However, Novak is not finished yet. He tells us that there are good reasons, aside from tradition, for restricting marriage to heterosexual couples. He cites one Martha Nussbaum, who divides the various reasons for marriage into two categories: expressive (e.g. love, companionship) and procreative (having and raising children). Novak decides that the procreative aspect of marriage, unlike the expressive aspect, is in the public interest and should “be governed by the laws of the state”:

The state’s interest in procreation and familial continuity is because the state needs to replenish its citizenry regularly and thus ensure social continuity.

There is something terribly cold about this logic. Novak talks about “the state’s” interest, as though this is somehow divorced from society’s interest, and this obscures a fairly obvious and universal human sentiment. Yes, it clearly is in society’s interest to continue procreating (at some level, at least). However, surely the expressive aspect of marriage is also in society’s interest. Surely our society is richer and more human for its collective (not just individual) embrace of love and companionship. The state is supposed to serve the interests of society, not just keep the human race alive. Nevertheless, Novak continues:

Since procreation combined with child rearing is the only truly public reason for marriage, I think marriage is essentially endorsed and structured by the state to best facilitate the procreation and rearing of children.

This betrays a rather stunted idea of what a “public reason for marriage” might be. Novak is saying, quite earnestly, that love cannot be a basis for the legal recognition of marriage. Couples should only be allowed to marry on the basis of their having procreation and/or parenting potential. This is a particularly egregious value judgement, and is completely nonsensical when you consider all the symbolism and ritual associated with marriage. Marriage vows are generally about love and companionship, not raising kids.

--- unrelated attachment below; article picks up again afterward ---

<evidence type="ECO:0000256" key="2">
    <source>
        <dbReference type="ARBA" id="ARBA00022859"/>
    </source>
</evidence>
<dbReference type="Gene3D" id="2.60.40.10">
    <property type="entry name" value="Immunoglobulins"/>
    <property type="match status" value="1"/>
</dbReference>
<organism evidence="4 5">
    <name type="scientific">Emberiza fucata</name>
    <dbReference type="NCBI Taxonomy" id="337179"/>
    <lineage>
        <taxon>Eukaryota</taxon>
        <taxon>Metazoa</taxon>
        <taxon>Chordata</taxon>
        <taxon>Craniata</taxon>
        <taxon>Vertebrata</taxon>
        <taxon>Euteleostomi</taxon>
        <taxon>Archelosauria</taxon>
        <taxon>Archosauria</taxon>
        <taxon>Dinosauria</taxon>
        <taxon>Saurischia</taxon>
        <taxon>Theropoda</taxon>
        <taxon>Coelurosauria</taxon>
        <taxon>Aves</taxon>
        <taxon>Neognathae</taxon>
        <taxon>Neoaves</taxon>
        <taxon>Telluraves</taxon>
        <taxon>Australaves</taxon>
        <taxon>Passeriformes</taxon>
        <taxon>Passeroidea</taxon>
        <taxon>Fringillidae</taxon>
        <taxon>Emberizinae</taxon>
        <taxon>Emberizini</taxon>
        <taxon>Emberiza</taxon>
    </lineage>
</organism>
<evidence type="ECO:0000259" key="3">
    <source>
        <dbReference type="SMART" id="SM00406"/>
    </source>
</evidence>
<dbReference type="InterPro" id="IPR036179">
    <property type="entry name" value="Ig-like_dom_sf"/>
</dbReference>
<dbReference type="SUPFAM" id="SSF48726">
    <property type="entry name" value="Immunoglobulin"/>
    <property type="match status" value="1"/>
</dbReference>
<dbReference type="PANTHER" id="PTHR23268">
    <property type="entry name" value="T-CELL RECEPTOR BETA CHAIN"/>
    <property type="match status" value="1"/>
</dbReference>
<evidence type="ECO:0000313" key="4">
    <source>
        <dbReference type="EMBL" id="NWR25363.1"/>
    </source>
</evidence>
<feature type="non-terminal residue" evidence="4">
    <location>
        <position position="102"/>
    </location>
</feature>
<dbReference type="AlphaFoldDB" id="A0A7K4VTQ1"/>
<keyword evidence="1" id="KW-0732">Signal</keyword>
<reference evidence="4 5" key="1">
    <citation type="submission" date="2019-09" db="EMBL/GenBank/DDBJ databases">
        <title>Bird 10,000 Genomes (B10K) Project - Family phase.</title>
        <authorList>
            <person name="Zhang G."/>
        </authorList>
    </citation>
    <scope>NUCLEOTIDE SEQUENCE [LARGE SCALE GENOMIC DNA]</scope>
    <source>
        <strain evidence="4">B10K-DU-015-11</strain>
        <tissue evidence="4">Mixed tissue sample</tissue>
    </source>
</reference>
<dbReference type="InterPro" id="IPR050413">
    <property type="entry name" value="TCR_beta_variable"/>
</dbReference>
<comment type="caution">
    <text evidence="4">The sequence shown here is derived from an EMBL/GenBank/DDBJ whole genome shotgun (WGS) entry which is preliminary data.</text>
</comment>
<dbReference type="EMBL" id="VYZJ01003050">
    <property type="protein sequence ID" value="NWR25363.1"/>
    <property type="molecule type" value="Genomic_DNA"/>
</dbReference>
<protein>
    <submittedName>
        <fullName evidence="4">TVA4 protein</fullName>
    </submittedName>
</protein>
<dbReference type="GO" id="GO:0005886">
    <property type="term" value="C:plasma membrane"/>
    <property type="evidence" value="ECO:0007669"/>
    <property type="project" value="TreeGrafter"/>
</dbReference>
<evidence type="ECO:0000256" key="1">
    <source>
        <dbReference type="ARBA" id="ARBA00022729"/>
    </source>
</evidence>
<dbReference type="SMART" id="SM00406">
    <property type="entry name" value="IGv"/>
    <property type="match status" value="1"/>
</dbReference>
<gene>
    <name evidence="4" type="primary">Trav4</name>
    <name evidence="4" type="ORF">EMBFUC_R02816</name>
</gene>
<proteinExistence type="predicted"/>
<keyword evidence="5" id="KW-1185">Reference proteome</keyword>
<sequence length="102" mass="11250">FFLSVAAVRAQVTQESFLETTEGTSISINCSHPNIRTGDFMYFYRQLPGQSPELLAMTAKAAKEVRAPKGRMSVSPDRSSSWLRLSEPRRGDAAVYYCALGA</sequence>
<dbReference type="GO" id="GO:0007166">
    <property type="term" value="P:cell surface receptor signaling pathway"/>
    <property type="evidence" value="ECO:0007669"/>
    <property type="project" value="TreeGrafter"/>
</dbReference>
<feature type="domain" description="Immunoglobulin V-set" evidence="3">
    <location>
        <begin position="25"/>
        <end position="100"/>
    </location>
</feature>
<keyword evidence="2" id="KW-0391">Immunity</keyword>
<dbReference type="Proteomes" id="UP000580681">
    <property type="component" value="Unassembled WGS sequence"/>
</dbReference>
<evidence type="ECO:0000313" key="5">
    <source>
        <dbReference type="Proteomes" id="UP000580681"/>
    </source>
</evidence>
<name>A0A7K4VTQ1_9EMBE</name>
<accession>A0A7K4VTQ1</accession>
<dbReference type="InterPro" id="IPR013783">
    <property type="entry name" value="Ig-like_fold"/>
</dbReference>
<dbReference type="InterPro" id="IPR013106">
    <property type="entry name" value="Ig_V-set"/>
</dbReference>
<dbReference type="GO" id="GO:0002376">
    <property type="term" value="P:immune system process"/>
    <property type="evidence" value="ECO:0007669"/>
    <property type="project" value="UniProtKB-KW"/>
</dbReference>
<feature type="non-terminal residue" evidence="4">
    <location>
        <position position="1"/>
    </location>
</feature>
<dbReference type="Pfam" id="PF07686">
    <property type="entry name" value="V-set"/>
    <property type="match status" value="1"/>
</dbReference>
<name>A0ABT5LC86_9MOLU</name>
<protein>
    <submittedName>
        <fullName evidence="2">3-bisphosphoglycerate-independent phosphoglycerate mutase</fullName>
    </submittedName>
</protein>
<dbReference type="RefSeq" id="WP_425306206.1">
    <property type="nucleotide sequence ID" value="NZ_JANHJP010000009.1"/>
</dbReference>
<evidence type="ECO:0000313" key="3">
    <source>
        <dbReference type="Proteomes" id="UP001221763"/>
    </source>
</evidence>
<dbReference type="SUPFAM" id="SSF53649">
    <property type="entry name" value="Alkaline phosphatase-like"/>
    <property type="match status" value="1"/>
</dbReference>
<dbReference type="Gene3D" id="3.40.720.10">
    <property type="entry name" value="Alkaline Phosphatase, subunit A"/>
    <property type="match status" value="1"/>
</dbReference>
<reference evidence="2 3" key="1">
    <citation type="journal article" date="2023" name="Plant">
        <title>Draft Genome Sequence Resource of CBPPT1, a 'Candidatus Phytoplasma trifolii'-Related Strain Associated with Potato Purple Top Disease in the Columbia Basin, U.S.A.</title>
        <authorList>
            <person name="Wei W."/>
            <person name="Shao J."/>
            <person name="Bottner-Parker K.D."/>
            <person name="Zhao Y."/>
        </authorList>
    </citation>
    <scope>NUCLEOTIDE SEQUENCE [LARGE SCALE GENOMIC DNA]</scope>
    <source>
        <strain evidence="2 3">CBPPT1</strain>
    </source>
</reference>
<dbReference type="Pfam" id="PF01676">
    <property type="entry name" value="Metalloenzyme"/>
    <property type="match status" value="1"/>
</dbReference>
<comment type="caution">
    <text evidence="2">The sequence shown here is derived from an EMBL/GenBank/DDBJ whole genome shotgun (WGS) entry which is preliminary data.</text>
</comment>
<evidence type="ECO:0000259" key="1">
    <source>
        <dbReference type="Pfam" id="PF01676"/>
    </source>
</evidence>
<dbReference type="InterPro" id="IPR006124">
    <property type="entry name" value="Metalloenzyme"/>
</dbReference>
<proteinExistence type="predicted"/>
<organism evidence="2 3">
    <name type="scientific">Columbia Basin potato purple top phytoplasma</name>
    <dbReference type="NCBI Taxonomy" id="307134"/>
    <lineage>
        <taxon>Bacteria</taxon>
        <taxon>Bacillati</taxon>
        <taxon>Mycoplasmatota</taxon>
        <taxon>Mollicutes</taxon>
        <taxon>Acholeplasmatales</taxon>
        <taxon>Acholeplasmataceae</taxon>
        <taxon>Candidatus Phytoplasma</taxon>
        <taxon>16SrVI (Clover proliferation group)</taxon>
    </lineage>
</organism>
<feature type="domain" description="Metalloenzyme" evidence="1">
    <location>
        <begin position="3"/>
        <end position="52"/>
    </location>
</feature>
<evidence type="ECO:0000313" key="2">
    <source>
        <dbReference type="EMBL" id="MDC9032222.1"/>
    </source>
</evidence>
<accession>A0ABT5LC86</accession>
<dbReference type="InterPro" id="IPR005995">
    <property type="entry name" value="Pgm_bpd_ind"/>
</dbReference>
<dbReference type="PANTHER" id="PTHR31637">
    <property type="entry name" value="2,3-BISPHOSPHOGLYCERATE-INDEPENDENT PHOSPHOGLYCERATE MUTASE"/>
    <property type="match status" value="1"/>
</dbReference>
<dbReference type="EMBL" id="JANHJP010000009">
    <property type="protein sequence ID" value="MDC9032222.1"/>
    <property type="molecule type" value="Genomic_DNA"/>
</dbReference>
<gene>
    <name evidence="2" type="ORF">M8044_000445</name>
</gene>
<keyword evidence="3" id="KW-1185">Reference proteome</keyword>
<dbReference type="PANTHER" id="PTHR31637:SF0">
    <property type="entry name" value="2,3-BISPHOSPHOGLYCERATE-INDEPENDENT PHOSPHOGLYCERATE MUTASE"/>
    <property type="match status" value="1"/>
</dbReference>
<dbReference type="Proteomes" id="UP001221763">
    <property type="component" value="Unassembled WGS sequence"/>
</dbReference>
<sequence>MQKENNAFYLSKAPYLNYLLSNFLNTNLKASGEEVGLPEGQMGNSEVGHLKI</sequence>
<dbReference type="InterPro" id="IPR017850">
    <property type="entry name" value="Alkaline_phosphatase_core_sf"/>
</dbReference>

Even after we accept this monstrous logic, Novak is aware that there are still two obvious problems: (a) not all heterosexual couples can or even intend to have children, and (b) homosexual couples can and do have kids (in various ways).

On (a), Novak invokes a bit of Latin:

I would answer that objection by citing the old legal principle: de minimis non curat lex, which could be translated loosely as “the law is only made for what usually obtains.”

The fact is, the majority of people who marry are fertile and are of an age to be fertile. And how could we reasonably establish a criterion to determine who is fertile and who is not? Moreover, in an age when new reproductive technologies are enabling persons heretofore assumed to be sterile to become parents, almost no one can be presumed to be incurably infertile.

That is, the law is designed to take care of the big problems, and we shouldn’t worry so much about the little ones. Basically, we can’t really come up with a ironclad test for fertility, especially considering technological options. However, this undermines his larger point. Novak is already applying a gender-based fertility test (heterosexual and you’re in, homosexual and you’re out), which is by no means an ironclad determiner of a couple’s ability to have kids, one way or another. However, if we hold the gender test to be valid – as Novak does – why not more fine-grained tests? Why not have a marriage automatically revoked after a period of time if no babies have resulted? That would be quite easy to administer, and would almost certainly achieve Novak’s stated objectives for marriage.

On (b), Novak descends into pure snobbery: